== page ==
Deep Pings

In aviation we have had radio direction finding equipment since at least the early days of WWII.

Low frequency radio ranges and very high frequency (VHF)ranges have been the foundation of air navigation which is now supplemented by inertial navigation systems (INS) and satellite navigation.

Maybe I am wrong, but it seems that the technology to develop a receiver that would have direction finding ability for the frequency of the black box could be developed. That would allow the searchers to home in on the signal rather quickly instead of the present system, which seems to be much like the old low frequency radio range orientation system (A procedure that took time and effort to execute.) that was used before direction finders (A compass rose with a needle that pointed at the signal.) were developed.

Maybe this accident will initiate some research into that. Maybe not.

Posted by Jimmy J. at April 10, 2014 11:02 AM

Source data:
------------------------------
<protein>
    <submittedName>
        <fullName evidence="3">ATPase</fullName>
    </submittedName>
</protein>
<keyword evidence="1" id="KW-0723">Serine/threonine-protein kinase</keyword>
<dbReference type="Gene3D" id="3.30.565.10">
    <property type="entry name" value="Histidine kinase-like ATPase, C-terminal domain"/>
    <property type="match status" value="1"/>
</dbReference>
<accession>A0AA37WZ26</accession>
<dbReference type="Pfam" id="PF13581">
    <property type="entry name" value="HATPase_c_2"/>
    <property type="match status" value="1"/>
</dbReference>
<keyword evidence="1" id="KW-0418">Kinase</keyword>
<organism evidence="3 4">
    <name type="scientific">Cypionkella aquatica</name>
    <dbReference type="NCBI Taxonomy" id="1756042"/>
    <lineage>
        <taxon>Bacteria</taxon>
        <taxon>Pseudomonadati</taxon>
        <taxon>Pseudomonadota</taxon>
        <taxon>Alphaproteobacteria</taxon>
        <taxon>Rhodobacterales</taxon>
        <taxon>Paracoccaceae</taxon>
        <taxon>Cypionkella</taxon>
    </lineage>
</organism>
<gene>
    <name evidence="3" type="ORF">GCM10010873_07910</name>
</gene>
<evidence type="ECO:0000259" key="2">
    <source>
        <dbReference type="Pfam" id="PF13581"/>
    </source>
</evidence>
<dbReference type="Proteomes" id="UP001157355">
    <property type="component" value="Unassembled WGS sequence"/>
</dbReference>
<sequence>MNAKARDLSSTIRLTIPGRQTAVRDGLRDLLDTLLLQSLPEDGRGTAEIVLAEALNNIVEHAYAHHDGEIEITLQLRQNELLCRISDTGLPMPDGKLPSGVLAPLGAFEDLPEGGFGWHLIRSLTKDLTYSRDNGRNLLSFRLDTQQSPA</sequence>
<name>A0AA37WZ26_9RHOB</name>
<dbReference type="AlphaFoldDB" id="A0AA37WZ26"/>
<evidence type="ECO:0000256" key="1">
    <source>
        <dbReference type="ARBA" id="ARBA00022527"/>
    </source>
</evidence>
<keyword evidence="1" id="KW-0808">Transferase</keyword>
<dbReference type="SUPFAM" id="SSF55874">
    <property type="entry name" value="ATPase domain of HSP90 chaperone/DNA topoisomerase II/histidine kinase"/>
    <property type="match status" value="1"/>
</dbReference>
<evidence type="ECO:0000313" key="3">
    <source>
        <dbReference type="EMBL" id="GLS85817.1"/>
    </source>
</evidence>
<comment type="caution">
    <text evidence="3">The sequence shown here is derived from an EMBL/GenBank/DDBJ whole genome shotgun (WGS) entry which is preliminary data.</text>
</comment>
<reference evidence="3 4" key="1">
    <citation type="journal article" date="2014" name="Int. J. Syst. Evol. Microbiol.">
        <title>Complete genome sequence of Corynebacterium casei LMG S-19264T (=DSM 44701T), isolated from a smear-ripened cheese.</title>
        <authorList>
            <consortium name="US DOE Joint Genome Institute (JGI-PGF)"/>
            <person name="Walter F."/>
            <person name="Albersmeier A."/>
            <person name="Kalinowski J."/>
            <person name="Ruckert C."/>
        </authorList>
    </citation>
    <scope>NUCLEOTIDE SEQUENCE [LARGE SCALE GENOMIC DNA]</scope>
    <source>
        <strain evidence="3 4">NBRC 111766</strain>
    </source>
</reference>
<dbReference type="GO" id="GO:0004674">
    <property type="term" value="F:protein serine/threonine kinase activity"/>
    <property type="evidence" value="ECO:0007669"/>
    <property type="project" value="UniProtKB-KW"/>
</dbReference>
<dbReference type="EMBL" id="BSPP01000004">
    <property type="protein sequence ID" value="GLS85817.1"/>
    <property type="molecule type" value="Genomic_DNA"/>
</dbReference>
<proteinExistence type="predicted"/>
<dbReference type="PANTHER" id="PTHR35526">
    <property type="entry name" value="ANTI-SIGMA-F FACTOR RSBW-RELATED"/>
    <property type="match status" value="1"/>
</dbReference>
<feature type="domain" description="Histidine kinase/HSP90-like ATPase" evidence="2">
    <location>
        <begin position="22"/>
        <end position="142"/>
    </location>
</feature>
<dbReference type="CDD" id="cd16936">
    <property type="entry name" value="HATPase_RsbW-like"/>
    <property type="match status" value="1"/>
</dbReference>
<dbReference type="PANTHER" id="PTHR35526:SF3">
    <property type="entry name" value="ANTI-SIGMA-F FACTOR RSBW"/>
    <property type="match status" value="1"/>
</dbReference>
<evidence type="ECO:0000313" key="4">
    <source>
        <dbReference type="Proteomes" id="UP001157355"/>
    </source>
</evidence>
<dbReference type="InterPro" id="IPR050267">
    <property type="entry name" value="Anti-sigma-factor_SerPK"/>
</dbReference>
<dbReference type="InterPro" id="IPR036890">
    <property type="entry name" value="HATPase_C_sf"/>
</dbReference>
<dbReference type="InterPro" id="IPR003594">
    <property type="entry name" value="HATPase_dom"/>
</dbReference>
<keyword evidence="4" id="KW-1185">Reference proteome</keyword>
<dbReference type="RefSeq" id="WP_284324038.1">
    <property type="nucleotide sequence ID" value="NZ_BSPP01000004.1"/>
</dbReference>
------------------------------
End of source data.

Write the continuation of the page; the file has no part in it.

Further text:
In the continued absence of debris I maintain what I have from the beginning, that the thing never crashed. It landed somewhere, probably in China.

Posted by ghostsniper at April 10, 2014 8:09 PM

And with distinct navigation sights from (1) the crew directly involved in clear weather, and (2)the crews firing upon - both RMS Titanic and DKM Bismarck took some time before their very sizable wrecks were ever located.

It will be some time before that aircraft is found, and if there is ever an understanding of what happened that makes sense I doubt I (at 48) will learn it.

Posted by Mikey NTH at April 15, 2014 7:52 PM